Andra Gillespie, an Emory University political scientist who wrote a book centered on Booker, The New Black Politician, said a "very, very common criticism" is that he's "too busy building his national brand and profile at the expense of governing."

From running into a burning building to save a neighbor, as he did last spring, to living in a notorious public housing tower, as he did for eight years, Booker's propensity for the remarkable is "very sincere, but very aggrandizing," Gillespie said.

Booker says the city benefits from his high-profile, deep-pocketed friends and his travels.

Hundreds of millions of dollars in philanthropic funds secured by Booker have paid for parks, police officers' bulletproof vests, and a prisoner reentry program.

On the way into that fateful council meeting last month, Booker said a man who got a job three years earlier through that program hugged him and thanked him. And at a recent speech in Los Angeles, a man pressed a check into his palm to help with Sandy recovery in the city.

Most famously, Booker and Christie accepted a $100 million matching grant for Newark schools from Facebook founder Mark Zuckerberg.

"This is the modern era where cities are facing a severe decline in revenue," Booker said. "Mayors can't sit behind the desk in City Hall and wait for the world to come to them. They need to get out there and drum up support, resources, philanthropy, and ideas to come to their city."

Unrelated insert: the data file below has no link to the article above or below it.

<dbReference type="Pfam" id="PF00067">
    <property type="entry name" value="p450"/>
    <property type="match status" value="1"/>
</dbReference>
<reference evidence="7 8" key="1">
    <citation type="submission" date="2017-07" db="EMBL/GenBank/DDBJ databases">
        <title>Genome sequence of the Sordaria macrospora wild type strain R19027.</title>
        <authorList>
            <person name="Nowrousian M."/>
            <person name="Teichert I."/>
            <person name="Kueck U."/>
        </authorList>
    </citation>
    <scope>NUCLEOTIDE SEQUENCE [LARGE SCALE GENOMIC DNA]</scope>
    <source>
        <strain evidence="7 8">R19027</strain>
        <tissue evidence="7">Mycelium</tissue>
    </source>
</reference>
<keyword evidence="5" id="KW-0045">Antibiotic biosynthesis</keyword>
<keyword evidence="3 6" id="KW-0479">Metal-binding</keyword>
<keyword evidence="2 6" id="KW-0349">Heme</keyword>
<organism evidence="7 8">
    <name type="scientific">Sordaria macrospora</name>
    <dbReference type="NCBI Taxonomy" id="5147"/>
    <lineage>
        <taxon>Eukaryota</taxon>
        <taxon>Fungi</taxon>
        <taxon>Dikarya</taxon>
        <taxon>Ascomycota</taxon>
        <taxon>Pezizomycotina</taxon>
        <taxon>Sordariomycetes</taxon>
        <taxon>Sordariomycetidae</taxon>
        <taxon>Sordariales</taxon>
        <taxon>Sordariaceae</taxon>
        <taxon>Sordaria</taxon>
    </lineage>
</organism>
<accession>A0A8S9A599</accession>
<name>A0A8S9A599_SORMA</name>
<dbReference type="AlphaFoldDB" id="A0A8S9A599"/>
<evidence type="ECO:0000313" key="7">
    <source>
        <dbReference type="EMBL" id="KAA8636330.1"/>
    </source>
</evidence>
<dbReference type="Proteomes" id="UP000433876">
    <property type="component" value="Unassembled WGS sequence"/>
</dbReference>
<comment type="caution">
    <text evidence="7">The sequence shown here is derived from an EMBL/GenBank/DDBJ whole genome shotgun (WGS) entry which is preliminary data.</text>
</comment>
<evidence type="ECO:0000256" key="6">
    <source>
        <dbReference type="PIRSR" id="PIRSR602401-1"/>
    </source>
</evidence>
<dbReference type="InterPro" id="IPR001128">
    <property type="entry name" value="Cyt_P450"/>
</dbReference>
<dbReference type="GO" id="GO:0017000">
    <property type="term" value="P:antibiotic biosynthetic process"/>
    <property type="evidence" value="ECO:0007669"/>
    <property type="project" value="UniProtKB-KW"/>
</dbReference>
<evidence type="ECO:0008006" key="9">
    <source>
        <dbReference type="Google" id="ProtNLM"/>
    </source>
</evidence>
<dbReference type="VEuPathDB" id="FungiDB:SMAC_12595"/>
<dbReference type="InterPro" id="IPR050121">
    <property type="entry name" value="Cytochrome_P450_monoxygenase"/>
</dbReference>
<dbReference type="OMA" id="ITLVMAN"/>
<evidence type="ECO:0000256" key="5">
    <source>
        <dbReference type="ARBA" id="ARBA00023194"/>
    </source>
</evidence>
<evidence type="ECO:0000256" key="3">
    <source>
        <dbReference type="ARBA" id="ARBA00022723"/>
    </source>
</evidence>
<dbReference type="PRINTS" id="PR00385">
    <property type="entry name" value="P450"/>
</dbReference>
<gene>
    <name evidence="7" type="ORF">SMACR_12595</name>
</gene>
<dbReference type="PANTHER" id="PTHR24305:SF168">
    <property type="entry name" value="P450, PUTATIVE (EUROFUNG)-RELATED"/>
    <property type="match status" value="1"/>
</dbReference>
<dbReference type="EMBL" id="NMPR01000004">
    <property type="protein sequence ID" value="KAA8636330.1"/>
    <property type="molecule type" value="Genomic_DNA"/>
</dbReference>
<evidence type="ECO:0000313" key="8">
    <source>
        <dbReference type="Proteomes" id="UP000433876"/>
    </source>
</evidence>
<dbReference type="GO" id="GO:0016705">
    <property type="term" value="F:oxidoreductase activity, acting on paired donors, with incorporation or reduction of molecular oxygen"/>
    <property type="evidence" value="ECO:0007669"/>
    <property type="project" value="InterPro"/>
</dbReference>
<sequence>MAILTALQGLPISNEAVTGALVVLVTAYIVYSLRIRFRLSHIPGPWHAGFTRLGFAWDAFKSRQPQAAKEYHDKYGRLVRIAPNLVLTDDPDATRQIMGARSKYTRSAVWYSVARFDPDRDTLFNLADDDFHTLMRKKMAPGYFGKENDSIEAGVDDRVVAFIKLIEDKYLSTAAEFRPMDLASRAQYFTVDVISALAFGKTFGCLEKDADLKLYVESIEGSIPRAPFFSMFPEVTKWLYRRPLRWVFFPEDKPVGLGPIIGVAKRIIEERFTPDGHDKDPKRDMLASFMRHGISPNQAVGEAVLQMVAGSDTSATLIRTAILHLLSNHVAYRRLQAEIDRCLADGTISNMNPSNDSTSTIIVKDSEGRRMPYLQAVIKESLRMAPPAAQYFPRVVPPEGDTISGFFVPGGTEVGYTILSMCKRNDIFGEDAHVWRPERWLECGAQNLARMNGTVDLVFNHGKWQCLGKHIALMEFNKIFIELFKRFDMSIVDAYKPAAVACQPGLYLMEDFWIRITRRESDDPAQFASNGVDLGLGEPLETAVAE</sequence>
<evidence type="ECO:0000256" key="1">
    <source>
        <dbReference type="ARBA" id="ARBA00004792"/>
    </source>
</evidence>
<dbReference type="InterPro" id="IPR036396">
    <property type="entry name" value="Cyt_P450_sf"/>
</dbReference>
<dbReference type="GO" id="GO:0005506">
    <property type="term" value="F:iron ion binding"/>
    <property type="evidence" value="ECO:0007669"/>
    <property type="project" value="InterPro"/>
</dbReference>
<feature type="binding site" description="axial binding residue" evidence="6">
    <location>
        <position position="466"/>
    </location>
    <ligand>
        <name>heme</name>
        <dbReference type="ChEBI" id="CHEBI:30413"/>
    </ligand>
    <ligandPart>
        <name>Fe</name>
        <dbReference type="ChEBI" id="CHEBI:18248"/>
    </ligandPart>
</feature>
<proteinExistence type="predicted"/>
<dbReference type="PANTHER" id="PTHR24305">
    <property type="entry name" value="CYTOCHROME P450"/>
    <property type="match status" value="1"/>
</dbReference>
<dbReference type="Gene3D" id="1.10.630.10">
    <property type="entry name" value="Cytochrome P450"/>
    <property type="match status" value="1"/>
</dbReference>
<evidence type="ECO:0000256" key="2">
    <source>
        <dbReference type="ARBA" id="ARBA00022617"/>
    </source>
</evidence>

Live on stage, Booker doesn't disappoint crowds, offering dollops of the inspiring, spiritual, and politically progressive.

John James allows that Booker is an "excellent speaker."

"But when you're mayor of a large city such as Newark, there are a million issues to deal with, and if you don't take the time to deal with those issues, some have to be delegated, things fall through the cracks."

He cites the multiple business administrators (the city says there have been four), an increase in taxes, and the layoffs of more than 1,100 workers. He's particularly bothered that after Booker's stirring speech to officers graduating from the police academy - captured in a Sundance documentary series about Booker called Brick City - the officers ended up being laid off.

Booker says he inherited a $200 million deficit from Sharpe James that is now projected to be just $45 million. And in a knock on his potential future rival, he said funds were short because he "didn't anticipate the kind of cutbacks Chris Christie would bring into the cities." (Christie has blamed his cuts, which hit municipalities across the state, on the finances of his Democratic predecessor, Jon S. Corzine.)

"I think what it suggests is, Booker has great vision," Gillespie said. "But the resilience of these older regimes limits the extent to which he can transform them."

The question for Booker, then, is whether a move to the governor's mansion - or the Senate - can further his vision more than staying put Newark.